Gray wolves not out of the woodsyet
In April 2009, the U.S. Fish and Wildlife Service (FWS) removed the northern Rocky Mountain population of gray wolves (Canis lupus) from all protections under the Endangered Species Act (ESA). Following the ESA's mandate to base listing determinations “solely on the…best scientific and commercial data available,” FWS conducted an extensive analysis of regional threats to wolves. They concluded that while “[p]ublic hostility toward wolves led to excessive human-caused mortality that extirpated the species,” subsequent improvement in attitudes toward wolves ensured the long-term viability of the species.
We agree that human behaviors (and the attitudes and values underlying them) ultimately caused the extirpation of wolves in the northern Rockies, but we find little support for FWS's conclusion that attitudes toward wolves have improved, or are improving. Indeed, the larger body of research points to the opposite conclusion (1–5). Although FWS provided more than 200 citations in their analysis, they cited just one empirical study that examined attitudes toward wolves (4). [This cannot be explained by a lack of published literature; a recent review identified 50 publications that specifically addressed the topic (6).] Thus, it appears FWS was either unaware of the extensive body of research on attitudes toward wolves, or chose to ignore this research. In fact, the only empirical article cited by FWS—a meta-analysis—comes to a very different conclusion: “Across the 37 attitude surveys we studied, the reported statistics were stable over the last 30 years…[t]his contradicts a recent perception among some ecologists that wolf support has recently grown” (4).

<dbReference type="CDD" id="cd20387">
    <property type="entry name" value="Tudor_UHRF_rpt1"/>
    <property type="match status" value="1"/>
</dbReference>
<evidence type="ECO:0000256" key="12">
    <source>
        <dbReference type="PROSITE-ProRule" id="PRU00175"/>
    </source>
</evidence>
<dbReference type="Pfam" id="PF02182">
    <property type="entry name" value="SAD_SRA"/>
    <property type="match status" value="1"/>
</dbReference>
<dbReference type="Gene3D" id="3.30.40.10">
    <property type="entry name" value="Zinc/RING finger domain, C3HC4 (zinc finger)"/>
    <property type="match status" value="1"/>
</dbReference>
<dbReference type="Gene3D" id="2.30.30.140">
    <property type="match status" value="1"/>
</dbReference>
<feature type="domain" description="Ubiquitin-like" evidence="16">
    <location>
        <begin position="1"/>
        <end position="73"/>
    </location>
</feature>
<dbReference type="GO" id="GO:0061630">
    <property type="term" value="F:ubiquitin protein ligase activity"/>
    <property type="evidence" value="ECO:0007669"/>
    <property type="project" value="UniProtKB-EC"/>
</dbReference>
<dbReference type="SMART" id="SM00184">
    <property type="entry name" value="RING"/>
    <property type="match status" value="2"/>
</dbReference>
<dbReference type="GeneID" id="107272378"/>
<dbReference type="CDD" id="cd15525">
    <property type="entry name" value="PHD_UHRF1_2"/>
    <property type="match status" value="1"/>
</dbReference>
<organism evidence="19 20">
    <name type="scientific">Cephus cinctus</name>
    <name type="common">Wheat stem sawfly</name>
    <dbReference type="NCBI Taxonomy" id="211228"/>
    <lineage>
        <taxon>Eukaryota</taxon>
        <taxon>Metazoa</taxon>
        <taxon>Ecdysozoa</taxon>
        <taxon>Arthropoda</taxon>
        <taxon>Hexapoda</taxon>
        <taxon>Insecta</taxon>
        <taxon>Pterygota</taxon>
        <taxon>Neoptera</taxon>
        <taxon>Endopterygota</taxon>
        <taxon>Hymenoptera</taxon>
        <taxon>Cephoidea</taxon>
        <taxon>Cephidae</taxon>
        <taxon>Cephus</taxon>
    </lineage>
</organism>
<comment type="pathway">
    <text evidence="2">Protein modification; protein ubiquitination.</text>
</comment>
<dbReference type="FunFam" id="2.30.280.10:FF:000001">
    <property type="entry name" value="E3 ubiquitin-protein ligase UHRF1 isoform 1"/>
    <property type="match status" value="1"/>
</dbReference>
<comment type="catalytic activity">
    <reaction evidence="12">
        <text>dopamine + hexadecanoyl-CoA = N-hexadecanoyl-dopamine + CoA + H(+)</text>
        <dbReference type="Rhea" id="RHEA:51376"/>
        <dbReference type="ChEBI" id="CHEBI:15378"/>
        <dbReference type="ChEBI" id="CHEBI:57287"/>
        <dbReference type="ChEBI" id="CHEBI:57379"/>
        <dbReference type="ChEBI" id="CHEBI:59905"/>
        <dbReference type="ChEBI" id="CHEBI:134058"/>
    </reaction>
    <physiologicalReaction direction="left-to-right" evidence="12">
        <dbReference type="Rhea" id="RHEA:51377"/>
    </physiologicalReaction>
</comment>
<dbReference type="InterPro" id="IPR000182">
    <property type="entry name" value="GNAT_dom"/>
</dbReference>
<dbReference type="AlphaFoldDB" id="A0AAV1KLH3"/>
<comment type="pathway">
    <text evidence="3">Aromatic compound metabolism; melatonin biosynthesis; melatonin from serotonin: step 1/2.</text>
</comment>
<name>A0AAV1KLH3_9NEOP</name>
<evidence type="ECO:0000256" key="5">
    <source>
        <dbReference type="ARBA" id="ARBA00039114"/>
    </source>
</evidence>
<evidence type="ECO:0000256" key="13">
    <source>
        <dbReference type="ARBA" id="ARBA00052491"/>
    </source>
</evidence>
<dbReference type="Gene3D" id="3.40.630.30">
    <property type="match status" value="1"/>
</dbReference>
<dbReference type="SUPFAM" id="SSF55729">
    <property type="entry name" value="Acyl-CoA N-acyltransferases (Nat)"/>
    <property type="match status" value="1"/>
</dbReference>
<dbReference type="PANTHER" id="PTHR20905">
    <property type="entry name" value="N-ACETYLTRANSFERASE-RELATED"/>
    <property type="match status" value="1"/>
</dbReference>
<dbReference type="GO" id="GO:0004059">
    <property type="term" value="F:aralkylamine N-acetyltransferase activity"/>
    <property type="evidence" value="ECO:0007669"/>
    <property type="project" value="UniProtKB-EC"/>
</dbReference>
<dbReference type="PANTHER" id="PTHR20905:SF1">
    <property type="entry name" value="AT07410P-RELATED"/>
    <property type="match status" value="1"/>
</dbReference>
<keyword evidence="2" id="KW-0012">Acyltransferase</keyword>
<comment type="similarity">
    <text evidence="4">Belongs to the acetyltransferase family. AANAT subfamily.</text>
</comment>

The FWS's analysis of the threat posed by negative attitudes toward wolves is wholly inadequate. When threats to a species' continued survival are primarily social in nature, FWS must use the same standard that goes into analyzing biological and ecological threats. It is time for FWS to expand its view of what constitutes “science” and fully incorporate the social sciences into listing determinations.
Bruskotter, J., E. Toman, S. Enzler, and R. H. Schmidt. 2010. Gray wolves not out of the woods yet. Science 327:30-31.